Even back then you shot two videos for the songs ‘Coma’ and ‘Experience Zombiefication’, and you continue to support each new release with official videos even now. First of all, how do you manage to organize such a regular filming?

Our guitarist Rune is filming a lot for his work, so it was easy for him to borrow equipment. We all helped out with ideas and props. I think it’s a good way to promote the releases. And in a way gives every release a legacy in some way.



Do videos really generate a proper support to your releases? Or do you, maybe, care that much about a visual side of Puteraeon?

Honestly we also enjoy doing them. When at times nothing happens with the band, we tend to do a video or something just to give people a little something. A little digital ”hey we are still around”. The visual side is also something we think is important.


The Esoteric Order‘s song lyrics demonstrate at least two of your biggest obsessions – Lovecraftian literature and stories about zombies. How did you come to the realization that both topics fit perfectly with Puteraeon?

That kind of just happened. We have album by album continued into only writing about Lovecraft themes, which felt like a natural choice. So less non-Lovecraftian songs per release.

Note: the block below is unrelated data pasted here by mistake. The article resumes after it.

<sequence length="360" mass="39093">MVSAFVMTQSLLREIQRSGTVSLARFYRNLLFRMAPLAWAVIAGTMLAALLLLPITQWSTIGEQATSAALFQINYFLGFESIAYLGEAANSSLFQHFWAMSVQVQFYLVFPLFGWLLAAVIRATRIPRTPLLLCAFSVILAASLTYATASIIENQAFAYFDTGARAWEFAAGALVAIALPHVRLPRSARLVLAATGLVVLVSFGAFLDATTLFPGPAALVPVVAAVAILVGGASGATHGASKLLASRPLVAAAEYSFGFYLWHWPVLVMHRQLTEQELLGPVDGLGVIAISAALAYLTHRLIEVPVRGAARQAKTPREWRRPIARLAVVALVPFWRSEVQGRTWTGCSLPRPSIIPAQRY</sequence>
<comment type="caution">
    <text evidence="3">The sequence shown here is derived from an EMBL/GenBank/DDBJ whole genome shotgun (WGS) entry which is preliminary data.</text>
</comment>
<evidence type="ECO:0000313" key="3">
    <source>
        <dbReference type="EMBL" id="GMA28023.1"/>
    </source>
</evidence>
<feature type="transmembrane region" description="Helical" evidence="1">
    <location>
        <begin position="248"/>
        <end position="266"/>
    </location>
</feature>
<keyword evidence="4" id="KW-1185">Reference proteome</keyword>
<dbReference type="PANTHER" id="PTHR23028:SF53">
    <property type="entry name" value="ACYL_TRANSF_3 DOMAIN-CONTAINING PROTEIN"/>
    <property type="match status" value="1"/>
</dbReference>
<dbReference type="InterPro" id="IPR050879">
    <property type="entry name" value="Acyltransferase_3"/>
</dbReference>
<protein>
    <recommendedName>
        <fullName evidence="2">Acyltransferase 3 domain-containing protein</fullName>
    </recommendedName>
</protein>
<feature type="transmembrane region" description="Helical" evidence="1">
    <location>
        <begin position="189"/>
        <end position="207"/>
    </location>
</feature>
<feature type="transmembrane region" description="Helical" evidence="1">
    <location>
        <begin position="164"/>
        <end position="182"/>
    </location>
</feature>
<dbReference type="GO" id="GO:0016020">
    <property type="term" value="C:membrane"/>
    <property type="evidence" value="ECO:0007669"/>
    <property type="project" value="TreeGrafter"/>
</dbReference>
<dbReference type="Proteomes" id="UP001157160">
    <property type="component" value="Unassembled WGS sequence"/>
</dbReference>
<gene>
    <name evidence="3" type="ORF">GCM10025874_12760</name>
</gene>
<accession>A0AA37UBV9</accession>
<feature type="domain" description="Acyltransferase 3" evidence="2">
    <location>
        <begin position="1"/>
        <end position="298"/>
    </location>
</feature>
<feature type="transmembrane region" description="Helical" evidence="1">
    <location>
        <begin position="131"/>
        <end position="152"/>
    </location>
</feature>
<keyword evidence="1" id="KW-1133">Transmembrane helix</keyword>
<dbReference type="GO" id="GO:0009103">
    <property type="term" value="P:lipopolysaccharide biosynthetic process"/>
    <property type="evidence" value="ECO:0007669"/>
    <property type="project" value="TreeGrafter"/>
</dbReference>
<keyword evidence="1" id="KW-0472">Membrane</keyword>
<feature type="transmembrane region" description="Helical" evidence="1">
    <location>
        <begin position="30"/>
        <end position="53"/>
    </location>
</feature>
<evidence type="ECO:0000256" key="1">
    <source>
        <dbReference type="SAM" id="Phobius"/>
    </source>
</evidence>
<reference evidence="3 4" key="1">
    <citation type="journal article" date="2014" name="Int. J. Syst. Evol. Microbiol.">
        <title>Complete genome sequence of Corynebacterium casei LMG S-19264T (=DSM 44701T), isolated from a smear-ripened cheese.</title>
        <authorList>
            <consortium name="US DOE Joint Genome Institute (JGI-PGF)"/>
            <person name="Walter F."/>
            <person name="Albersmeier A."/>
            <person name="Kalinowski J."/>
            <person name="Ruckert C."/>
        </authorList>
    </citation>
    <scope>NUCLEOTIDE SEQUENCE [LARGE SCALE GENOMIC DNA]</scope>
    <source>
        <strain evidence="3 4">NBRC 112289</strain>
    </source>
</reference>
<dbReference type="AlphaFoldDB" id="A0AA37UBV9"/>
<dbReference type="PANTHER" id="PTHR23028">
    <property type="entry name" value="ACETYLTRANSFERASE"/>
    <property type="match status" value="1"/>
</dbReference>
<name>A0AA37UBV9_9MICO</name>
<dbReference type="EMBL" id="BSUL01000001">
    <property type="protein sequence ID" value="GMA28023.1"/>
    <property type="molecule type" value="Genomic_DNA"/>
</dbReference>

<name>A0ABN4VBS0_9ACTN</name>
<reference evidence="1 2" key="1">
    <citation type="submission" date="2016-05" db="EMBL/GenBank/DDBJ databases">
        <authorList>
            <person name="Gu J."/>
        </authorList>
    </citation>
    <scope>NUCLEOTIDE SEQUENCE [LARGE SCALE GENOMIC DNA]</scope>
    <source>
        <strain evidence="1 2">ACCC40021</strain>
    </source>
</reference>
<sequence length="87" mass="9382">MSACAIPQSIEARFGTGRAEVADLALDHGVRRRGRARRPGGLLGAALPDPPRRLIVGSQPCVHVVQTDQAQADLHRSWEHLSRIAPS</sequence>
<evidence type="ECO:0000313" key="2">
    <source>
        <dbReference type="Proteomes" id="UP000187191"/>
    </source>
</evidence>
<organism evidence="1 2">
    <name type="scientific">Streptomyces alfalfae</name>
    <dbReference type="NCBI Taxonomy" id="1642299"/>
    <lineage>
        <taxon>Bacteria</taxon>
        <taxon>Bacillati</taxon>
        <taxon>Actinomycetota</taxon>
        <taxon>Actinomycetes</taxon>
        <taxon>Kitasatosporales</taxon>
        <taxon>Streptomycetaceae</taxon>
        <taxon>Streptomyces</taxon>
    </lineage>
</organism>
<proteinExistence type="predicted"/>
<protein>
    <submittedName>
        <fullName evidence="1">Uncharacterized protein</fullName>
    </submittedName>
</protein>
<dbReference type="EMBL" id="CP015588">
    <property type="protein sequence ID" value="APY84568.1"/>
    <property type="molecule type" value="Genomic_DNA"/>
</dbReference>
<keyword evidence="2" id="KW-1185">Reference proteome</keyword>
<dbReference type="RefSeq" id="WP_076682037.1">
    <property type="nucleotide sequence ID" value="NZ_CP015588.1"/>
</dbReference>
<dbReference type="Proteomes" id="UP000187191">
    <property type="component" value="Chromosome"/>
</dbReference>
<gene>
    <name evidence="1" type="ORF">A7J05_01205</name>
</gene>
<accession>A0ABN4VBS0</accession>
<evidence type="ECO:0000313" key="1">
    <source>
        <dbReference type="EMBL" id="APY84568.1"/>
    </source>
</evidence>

What about zombies? Why is this subject so important in death metal and for you personally?

I guess it’s a classic subject. Death metal is closely tied to horror movies. I think it fits perfectly together. We grew up with pirated video cassettes with different low-budget horror flicks. It was just part of the same culture as tape-trading and listening to death metal.



What are your favorite zombie movies?

My all time favorite is Dawn of the Dead from 1978. And it has to be the one from 1978. I an allergic to running zombies. Zombies should be in great numbers, walking slow!


The album’s concept, the videos, your songs, and even the very fact you recorded with Andy LaRocque point to your serious attitude toward the band. Was it your aim from the beginning to lift Puteraeon on a higher, professional, level?

Looking back I’m not sure we aimed at a professional level. We always want to give quality. Every time we do new songs or new releases, we’re also looking back on what we did earlier. Trying to top ourselves, not making the same mistakes again. Make the songs more catchy, but still keeping the creepy feeling. This is hard, but first up, before pleasing other people, we need to be totally satisfied ourselves.


You recorded three albums with Andy. How was it? Were all sessions similar or did your experience help you to organize each new session in more effective way?